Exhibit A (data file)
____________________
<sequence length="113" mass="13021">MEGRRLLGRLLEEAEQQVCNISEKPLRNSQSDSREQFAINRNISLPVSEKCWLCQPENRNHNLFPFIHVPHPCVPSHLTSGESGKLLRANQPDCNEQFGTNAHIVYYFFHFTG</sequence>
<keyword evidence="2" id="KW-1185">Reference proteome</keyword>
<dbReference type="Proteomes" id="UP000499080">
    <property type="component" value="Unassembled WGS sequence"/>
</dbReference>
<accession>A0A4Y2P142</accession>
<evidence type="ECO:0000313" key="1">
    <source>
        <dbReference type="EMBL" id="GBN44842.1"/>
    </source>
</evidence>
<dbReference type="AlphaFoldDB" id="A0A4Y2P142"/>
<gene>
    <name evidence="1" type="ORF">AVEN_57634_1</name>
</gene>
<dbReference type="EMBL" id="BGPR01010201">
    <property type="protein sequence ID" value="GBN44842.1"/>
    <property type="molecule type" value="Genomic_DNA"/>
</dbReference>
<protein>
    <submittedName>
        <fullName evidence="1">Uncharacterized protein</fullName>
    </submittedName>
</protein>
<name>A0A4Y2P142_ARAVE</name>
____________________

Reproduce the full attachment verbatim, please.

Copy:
<sequence length="113" mass="13021">MEGRRLLGRLLEEAEQQVCNISEKPLRNSQSDSREQFAINRNISLPVSEKCWLCQPENRNHNLFPFIHVPHPCVPSHLTSGESGKLLRANQPDCNEQFGTNAHIVYYFFHFTG</sequence>
<keyword evidence="2" id="KW-1185">Reference proteome</keyword>
<dbReference type="Proteomes" id="UP000499080">
    <property type="component" value="Unassembled WGS sequence"/>
</dbReference>
<accession>A0A4Y2P142</accession>
<evidence type="ECO:0000313" key="1">
    <source>
        <dbReference type="EMBL" id="GBN44842.1"/>
    </source>
</evidence>
<dbReference type="AlphaFoldDB" id="A0A4Y2P142"/>
<gene>
    <name evidence="1" type="ORF">AVEN_57634_1</name>
</gene>
<dbReference type="EMBL" id="BGPR01010201">
    <property type="protein sequence ID" value="GBN44842.1"/>
    <property type="molecule type" value="Genomic_DNA"/>
</dbReference>
<protein>
    <submittedName>
        <fullName evidence="1">Uncharacterized protein</fullName>
    </submittedName>
</protein>
<name>A0A4Y2P142_ARAVE</name>